The book ends with a two stories of “Military Science Fiction.” “For the Love of Metal Dogs” tells the story of a handler for a robotic military dog teamed with a handler for a flesh-and-bone military dog. The canines’ inherent strengths and weaknesses turn out to be . . . complimentary. The story that the collection named for is the last one, “Cracking the Sky” – a bit of military SF that’s as dramatic as it is intriguing.
Blue Yonders, Grateful Pies, and Other Fanciful Feasts
by Ken Scholes (Fairwood Press)
Lordy, lordy, lordy. With warmth, humor, and Pacific Northwest roots, this quirky collection of stories by Ken Scholes is bound to please. For humor there is a zombie trailer park story: “A World Done in by Great Granny’s Grateful Pie.” Then there’s a tale so full of Easter eggs it might have been written by the Cadbury Bunny: “Jay Lake and the Last Temple of the Monkey King” which involves Jay Lake, Frank Wu and other madcap SF writers. All of these are full of wit, charm and strangeness.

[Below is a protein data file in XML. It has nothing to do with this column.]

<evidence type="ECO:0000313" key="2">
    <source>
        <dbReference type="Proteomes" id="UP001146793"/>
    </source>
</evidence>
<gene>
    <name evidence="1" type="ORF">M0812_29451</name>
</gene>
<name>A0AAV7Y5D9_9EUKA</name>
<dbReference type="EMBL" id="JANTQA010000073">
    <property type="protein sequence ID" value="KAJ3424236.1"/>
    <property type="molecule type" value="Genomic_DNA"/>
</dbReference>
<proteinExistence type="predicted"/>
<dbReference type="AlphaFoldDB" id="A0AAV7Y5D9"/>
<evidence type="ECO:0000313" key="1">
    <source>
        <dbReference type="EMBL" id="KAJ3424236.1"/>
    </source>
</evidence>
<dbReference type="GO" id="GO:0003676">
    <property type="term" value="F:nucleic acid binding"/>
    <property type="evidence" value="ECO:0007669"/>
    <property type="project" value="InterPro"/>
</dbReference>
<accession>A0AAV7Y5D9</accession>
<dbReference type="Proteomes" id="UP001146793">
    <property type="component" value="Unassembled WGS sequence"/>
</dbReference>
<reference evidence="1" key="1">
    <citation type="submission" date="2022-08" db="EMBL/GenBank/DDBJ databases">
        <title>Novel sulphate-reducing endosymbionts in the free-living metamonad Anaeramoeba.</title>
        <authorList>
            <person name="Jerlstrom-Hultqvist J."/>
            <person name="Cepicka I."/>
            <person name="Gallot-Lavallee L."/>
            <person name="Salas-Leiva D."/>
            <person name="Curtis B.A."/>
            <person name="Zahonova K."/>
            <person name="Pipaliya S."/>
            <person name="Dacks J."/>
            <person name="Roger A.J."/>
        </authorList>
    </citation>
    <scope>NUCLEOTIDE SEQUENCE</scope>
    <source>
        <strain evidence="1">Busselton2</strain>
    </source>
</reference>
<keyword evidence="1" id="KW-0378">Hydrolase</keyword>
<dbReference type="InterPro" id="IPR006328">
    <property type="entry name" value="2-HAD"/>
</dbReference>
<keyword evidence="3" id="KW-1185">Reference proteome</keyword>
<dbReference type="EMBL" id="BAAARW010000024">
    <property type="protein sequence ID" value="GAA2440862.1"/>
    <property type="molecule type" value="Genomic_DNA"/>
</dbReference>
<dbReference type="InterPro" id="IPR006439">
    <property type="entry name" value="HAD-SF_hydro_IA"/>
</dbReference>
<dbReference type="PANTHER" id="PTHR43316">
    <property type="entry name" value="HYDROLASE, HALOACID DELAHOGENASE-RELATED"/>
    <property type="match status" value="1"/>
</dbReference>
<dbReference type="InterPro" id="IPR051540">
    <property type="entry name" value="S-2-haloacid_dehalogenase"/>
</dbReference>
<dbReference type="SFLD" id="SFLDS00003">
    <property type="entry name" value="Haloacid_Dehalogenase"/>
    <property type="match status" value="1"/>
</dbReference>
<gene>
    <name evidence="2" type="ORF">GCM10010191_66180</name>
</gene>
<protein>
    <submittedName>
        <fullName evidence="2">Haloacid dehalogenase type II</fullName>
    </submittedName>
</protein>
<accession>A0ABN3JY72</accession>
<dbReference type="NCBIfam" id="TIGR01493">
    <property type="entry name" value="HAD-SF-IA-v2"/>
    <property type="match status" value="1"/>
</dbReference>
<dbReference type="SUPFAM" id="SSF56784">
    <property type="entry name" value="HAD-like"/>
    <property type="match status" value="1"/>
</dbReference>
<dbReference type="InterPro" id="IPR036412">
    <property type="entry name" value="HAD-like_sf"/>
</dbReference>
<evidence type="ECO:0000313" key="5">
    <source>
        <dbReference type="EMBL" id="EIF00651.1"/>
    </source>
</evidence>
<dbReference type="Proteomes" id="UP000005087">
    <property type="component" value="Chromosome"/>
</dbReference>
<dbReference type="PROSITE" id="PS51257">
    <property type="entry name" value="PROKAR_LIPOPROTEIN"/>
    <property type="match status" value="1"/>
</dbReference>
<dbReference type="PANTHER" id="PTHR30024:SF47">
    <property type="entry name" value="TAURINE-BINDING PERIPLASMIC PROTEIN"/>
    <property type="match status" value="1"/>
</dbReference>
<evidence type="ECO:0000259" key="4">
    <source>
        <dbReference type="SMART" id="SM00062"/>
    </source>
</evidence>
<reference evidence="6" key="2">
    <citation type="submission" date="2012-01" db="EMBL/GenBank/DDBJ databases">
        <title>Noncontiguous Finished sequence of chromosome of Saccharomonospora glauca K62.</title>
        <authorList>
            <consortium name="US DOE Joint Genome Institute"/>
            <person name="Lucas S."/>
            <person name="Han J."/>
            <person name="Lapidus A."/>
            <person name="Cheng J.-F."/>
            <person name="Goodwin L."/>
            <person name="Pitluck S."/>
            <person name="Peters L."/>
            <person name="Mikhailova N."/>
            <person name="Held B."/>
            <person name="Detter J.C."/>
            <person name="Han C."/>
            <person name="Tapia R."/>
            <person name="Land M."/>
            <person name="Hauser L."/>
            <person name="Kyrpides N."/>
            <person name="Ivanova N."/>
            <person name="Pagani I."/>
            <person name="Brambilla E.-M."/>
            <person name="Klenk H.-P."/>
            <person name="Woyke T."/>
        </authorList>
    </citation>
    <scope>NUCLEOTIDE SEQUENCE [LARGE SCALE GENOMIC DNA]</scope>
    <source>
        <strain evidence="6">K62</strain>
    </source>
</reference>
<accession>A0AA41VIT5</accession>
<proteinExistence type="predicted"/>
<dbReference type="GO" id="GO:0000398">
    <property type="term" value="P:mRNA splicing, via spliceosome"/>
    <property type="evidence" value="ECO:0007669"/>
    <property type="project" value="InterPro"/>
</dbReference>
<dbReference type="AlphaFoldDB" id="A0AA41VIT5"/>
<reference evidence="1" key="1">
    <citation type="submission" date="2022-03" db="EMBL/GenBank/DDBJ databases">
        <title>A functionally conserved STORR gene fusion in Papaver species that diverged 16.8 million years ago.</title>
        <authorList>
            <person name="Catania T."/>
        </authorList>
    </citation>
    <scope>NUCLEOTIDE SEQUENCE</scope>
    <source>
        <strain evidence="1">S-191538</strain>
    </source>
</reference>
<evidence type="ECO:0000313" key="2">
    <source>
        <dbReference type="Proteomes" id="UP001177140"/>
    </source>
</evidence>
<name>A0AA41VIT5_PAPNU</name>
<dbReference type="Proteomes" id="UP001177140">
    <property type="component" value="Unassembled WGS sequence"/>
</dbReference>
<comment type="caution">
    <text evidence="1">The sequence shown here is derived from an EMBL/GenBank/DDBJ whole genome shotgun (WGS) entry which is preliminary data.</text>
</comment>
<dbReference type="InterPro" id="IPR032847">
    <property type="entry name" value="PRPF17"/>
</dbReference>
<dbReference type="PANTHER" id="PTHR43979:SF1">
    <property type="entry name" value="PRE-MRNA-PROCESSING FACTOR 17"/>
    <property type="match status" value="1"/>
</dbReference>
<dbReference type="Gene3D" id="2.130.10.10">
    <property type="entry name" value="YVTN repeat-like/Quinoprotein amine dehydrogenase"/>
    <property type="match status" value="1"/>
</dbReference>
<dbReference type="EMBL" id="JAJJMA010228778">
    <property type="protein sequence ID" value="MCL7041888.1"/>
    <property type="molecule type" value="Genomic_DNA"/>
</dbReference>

But some of the stories are quite serious. “All Our Tangled Dreams in Disarray” is a story about the mother of one of several Chosen Ones who will change the world if their children are allowed to be born. But what will the children change it into? And does she want to be a part of that change?
“The Starship Mechanic” was about a tech-wizard repairing alien who and can only speak to our narrator. Um, it’s about the alien fixing things, too, and it’s not helpful that the alien does things like use base 17 and its repairs are . . . strange. When it cannot be contained (it “fixes” its way out of confinement) it finds refuge in a science fiction bookstore, where it sort of fits in until “they” come back for it.